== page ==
Hi, I’m Julia. (Just in case you didn’t already meet the virtual me in a more formal introduction here.) This is my inaugural blog post for BC/DC Ideas, so I wanted to write about something that’s been on my mind recently.
I’ve been thinking a lot about nonprofits and giving lately since I’ve taken this internship position. Shocker, right? I have also found myself listening more intently to my peer’s conversations about these topics.
Last week when we were talking about social responsibility my friend commented, “Yeah, my anthropology class is really depressing because it is making me realize that just about anything you buy or do has a negative impact.” She paused before continuing, “But, I just don’t have the time to think about those kinds of things right now.”
With this type of attitude holding prominence among America’s 20-somethings, how can nonprofits motivate them to action? Rather, how can nonprofits appeal to my generation?
We all witnessed the impact of the KONY 2012 video reminding us that utilizing creative approaches in non-traditional media can foster a wave of people who rally-around-the-cause. With close to 84 million views, I’d say the video spread like wildfire. When it comes to garnering real support dollars from this audience, however, it’s easier said than done.
Research and even campaigns like KONY 2012 have showed us that Generation Y, or “the Millennial generation” that ranges from ages 18-30, is fond of the socially responsible lifestyle, and they’re eager to share.
In fact according to The Millennial Donors Report 2011, 71.7% of Millennial donors said they’d be willing to communicate with friends and family about ways to be involved in an organization they support. Reflecting upon my friends and their involvement with their favorite organizations, this percentage makes sense because people often speak highly about the community groups with which they volunteer. But, maintaining a good reputation will not fund the nonprofit efforts.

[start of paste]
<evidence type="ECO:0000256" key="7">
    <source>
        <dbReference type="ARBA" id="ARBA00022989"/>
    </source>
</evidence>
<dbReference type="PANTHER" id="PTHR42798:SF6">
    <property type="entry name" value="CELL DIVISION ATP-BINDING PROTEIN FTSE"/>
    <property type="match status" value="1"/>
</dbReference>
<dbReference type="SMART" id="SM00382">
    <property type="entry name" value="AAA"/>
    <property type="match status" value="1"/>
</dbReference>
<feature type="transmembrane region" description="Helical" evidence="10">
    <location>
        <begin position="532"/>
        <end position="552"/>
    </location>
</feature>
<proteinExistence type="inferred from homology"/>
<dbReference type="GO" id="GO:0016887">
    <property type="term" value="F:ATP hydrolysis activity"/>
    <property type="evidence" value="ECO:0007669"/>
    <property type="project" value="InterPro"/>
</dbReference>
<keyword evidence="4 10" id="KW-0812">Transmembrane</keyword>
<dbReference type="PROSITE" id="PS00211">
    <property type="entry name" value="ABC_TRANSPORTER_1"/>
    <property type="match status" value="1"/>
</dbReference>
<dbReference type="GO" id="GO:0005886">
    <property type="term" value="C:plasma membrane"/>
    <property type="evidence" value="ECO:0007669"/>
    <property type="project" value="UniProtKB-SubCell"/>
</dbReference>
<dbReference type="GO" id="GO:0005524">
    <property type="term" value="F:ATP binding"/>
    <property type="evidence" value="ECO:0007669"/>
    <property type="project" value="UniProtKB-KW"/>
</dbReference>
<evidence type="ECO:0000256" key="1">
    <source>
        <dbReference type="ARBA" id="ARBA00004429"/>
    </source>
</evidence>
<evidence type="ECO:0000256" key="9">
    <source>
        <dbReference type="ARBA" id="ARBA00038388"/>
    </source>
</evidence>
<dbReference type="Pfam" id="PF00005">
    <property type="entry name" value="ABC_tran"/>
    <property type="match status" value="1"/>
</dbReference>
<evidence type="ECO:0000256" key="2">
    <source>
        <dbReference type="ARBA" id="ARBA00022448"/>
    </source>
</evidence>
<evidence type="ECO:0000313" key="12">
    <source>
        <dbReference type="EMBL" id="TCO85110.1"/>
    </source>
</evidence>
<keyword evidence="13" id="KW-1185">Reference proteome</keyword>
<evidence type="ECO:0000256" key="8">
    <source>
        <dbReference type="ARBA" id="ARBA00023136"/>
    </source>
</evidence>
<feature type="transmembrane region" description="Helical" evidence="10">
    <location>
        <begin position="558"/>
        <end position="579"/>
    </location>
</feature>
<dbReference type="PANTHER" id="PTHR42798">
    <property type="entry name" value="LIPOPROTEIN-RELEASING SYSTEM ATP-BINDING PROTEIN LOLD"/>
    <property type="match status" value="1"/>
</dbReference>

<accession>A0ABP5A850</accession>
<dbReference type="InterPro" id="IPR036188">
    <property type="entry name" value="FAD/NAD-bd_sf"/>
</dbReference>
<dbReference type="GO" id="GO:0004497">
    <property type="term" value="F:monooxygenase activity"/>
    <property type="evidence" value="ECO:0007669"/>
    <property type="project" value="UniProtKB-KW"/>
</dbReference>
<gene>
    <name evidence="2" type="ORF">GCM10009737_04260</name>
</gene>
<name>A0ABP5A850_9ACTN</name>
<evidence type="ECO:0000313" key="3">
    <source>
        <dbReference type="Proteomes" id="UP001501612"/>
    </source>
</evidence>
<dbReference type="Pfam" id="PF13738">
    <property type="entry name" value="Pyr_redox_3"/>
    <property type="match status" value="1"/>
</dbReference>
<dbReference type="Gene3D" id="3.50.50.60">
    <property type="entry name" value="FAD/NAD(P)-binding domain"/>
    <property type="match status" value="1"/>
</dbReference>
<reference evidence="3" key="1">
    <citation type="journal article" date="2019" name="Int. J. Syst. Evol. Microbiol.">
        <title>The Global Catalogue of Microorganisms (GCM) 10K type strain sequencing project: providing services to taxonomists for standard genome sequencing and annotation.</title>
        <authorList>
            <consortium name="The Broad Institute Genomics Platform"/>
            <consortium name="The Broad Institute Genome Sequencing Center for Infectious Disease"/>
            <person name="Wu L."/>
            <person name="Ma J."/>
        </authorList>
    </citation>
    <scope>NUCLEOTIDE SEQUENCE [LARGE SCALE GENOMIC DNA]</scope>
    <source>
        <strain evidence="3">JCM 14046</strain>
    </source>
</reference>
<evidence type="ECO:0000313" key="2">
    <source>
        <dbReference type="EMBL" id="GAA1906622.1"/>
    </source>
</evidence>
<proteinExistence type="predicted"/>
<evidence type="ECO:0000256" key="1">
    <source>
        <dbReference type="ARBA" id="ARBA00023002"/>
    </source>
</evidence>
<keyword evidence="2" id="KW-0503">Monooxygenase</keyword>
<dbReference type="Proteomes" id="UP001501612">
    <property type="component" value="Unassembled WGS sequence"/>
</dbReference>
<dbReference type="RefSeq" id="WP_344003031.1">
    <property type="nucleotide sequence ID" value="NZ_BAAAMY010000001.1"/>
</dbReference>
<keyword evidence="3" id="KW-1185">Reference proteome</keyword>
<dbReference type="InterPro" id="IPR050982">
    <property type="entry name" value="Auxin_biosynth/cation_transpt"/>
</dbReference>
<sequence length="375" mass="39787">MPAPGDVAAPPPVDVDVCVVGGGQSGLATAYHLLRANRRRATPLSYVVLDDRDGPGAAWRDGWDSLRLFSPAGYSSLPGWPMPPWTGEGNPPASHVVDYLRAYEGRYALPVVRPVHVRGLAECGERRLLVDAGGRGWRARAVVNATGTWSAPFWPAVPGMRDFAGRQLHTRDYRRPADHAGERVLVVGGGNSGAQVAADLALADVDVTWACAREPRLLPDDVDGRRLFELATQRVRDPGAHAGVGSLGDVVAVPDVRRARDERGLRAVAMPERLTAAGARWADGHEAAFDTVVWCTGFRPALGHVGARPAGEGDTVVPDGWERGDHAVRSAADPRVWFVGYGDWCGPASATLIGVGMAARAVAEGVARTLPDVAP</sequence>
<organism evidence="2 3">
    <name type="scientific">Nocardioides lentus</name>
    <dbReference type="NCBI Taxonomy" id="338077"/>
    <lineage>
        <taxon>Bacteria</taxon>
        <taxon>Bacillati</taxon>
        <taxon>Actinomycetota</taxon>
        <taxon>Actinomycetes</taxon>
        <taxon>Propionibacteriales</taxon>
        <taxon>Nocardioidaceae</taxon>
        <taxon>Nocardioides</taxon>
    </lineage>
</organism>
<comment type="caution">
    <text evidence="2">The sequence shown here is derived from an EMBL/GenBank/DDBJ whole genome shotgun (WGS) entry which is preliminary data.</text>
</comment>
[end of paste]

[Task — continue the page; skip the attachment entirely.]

So, how do you transform those millennial social supporters into a dollar donors based on findings from The Millennial Donors Report 2011?
- Get in their face.
- Don’t be abrasive, but take the time to make a pitch face-to-face. Face time matters to Millennials. 91% of Millennial donors are at least somewhat likely to respond to a face-to-face request for money from a non-profit organization; 27% being highly likely to respond to such a request.
- Another source, The Next Generation of American Giving showed in 2012 the most popular donor channel for Generation Y was checkout donation at 57%.
- Most Millennial donors say they would be likely or highly likely to to donate to an organization if asked by a family member (74.6%) or a friend (62.8 %).
- It’s important to Millennials that organizations keep their word. In fact, they put such value on trust that 84% said they would be somewhat or very likely to donate to organizations that they can fully trust, and 90% said they would stop giving to an organization that they could not trust.
- Most people in my generation have never been asked by a nonprofit to give a donation. We hear from our friends to garner support, but few nonprofits explain to us how we can really make an impact with a donation. We’re not a lot cause, so you may as well just ask.
In all honesty, these steps remind me of building any other good relationship. Just remember to use good sense, make your pitch personal, tap into our social circles and be trustworthy. If you do all of those things and simply ask, we’ll likely remember you the next time we’re deciding where to donate.